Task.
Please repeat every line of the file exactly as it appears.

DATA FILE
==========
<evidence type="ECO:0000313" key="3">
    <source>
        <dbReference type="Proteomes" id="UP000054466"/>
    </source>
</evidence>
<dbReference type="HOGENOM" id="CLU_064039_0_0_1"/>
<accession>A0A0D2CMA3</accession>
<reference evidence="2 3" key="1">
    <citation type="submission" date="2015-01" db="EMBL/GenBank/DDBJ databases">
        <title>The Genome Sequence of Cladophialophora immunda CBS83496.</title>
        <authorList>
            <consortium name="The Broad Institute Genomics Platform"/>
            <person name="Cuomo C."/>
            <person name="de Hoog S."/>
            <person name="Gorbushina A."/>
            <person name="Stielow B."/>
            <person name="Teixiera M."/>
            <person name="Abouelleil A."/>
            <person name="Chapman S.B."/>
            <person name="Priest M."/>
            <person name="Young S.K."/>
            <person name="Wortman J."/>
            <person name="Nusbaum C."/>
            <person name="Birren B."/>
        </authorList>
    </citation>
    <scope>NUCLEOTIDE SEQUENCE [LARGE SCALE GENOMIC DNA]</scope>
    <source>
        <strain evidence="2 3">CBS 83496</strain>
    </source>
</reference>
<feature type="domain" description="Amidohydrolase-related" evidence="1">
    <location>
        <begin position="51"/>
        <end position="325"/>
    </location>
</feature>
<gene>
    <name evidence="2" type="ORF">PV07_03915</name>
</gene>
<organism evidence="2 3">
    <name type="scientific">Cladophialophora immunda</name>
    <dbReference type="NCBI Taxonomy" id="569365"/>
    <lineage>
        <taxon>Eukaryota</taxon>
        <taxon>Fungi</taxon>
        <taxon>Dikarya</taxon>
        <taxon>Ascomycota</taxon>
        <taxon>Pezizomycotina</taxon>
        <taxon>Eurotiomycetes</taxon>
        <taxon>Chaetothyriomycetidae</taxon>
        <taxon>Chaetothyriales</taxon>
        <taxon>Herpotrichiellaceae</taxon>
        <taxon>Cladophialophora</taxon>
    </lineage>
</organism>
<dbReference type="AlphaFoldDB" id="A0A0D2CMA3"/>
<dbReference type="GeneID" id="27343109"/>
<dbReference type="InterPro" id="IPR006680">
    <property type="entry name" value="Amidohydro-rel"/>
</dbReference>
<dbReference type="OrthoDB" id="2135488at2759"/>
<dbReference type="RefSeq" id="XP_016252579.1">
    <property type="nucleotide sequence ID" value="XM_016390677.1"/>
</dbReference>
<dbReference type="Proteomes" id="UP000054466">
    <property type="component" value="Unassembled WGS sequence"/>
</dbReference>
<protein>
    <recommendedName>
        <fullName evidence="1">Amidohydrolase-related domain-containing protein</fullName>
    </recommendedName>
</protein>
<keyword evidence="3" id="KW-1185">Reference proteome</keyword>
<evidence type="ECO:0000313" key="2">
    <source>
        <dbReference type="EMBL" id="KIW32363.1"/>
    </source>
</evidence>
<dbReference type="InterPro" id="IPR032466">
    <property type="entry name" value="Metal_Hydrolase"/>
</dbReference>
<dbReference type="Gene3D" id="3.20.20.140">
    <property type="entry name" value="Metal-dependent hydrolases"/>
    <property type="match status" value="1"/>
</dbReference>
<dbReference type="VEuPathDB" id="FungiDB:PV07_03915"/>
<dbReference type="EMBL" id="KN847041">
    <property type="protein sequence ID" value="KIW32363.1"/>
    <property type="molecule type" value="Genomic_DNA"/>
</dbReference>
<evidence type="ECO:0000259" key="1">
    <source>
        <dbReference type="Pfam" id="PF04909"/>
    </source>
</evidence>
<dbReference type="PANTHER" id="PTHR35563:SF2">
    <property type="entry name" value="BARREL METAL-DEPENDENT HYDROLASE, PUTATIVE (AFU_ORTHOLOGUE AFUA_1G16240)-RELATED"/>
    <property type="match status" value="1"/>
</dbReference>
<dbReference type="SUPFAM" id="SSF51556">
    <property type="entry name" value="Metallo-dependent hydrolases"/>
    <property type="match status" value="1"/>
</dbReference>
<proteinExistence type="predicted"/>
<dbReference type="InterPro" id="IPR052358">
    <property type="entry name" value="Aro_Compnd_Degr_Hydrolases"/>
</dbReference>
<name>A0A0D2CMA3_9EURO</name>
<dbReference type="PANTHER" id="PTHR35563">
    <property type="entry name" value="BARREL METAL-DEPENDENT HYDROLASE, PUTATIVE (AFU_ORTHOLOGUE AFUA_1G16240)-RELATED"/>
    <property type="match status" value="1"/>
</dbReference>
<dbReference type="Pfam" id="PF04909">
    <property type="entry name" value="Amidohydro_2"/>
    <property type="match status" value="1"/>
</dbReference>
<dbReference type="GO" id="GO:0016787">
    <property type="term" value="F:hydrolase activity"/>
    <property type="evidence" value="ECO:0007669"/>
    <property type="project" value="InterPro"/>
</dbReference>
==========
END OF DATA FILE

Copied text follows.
<evidence type="ECO:0000313" key="3">
    <source>
        <dbReference type="Proteomes" id="UP000054466"/>
    </source>
</evidence>
<dbReference type="HOGENOM" id="CLU_064039_0_0_1"/>
<accession>A0A0D2CMA3</accession>
<reference evidence="2 3" key="1">
    <citation type="submission" date="2015-01" db="EMBL/GenBank/DDBJ databases">
        <title>The Genome Sequence of Cladophialophora immunda CBS83496.</title>
        <authorList>
            <consortium name="The Broad Institute Genomics Platform"/>
            <person name="Cuomo C."/>
            <person name="de Hoog S."/>
            <person name="Gorbushina A."/>
            <person name="Stielow B."/>
            <person name="Teixiera M."/>
            <person name="Abouelleil A."/>
            <person name="Chapman S.B."/>
            <person name="Priest M."/>
            <person name="Young S.K."/>
            <person name="Wortman J."/>
            <person name="Nusbaum C."/>
            <person name="Birren B."/>
        </authorList>
    </citation>
    <scope>NUCLEOTIDE SEQUENCE [LARGE SCALE GENOMIC DNA]</scope>
    <source>
        <strain evidence="2 3">CBS 83496</strain>
    </source>
</reference>
<feature type="domain" description="Amidohydrolase-related" evidence="1">
    <location>
        <begin position="51"/>
        <end position="325"/>
    </location>
</feature>
<gene>
    <name evidence="2" type="ORF">PV07_03915</name>
</gene>
<organism evidence="2 3">
    <name type="scientific">Cladophialophora immunda</name>
    <dbReference type="NCBI Taxonomy" id="569365"/>
    <lineage>
        <taxon>Eukaryota</taxon>
        <taxon>Fungi</taxon>
        <taxon>Dikarya</taxon>
        <taxon>Ascomycota</taxon>
        <taxon>Pezizomycotina</taxon>
        <taxon>Eurotiomycetes</taxon>
        <taxon>Chaetothyriomycetidae</taxon>
        <taxon>Chaetothyriales</taxon>
        <taxon>Herpotrichiellaceae</taxon>
        <taxon>Cladophialophora</taxon>
    </lineage>
</organism>
<dbReference type="AlphaFoldDB" id="A0A0D2CMA3"/>
<dbReference type="GeneID" id="27343109"/>
<dbReference type="InterPro" id="IPR006680">
    <property type="entry name" value="Amidohydro-rel"/>
</dbReference>
<dbReference type="OrthoDB" id="2135488at2759"/>
<dbReference type="RefSeq" id="XP_016252579.1">
    <property type="nucleotide sequence ID" value="XM_016390677.1"/>
</dbReference>
<dbReference type="Proteomes" id="UP000054466">
    <property type="component" value="Unassembled WGS sequence"/>
</dbReference>
<protein>
    <recommendedName>
        <fullName evidence="1">Amidohydrolase-related domain-containing protein</fullName>
    </recommendedName>
</protein>
<keyword evidence="3" id="KW-1185">Reference proteome</keyword>
<evidence type="ECO:0000313" key="2">
    <source>
        <dbReference type="EMBL" id="KIW32363.1"/>
    </source>
</evidence>
<dbReference type="InterPro" id="IPR032466">
    <property type="entry name" value="Metal_Hydrolase"/>
</dbReference>
<dbReference type="Gene3D" id="3.20.20.140">
    <property type="entry name" value="Metal-dependent hydrolases"/>
    <property type="match status" value="1"/>
</dbReference>
<dbReference type="VEuPathDB" id="FungiDB:PV07_03915"/>
<dbReference type="EMBL" id="KN847041">
    <property type="protein sequence ID" value="KIW32363.1"/>
    <property type="molecule type" value="Genomic_DNA"/>
</dbReference>
<evidence type="ECO:0000259" key="1">
    <source>
        <dbReference type="Pfam" id="PF04909"/>
    </source>
</evidence>
<dbReference type="PANTHER" id="PTHR35563:SF2">
    <property type="entry name" value="BARREL METAL-DEPENDENT HYDROLASE, PUTATIVE (AFU_ORTHOLOGUE AFUA_1G16240)-RELATED"/>
    <property type="match status" value="1"/>
</dbReference>
<dbReference type="SUPFAM" id="SSF51556">
    <property type="entry name" value="Metallo-dependent hydrolases"/>
    <property type="match status" value="1"/>
</dbReference>
<proteinExistence type="predicted"/>
<dbReference type="InterPro" id="IPR052358">
    <property type="entry name" value="Aro_Compnd_Degr_Hydrolases"/>
</dbReference>
<name>A0A0D2CMA3_9EURO</name>
<dbReference type="PANTHER" id="PTHR35563">
    <property type="entry name" value="BARREL METAL-DEPENDENT HYDROLASE, PUTATIVE (AFU_ORTHOLOGUE AFUA_1G16240)-RELATED"/>
    <property type="match status" value="1"/>
</dbReference>
<dbReference type="Pfam" id="PF04909">
    <property type="entry name" value="Amidohydro_2"/>
    <property type="match status" value="1"/>
</dbReference>
<dbReference type="GO" id="GO:0016787">
    <property type="term" value="F:hydrolase activity"/>
    <property type="evidence" value="ECO:0007669"/>
    <property type="project" value="InterPro"/>
</dbReference>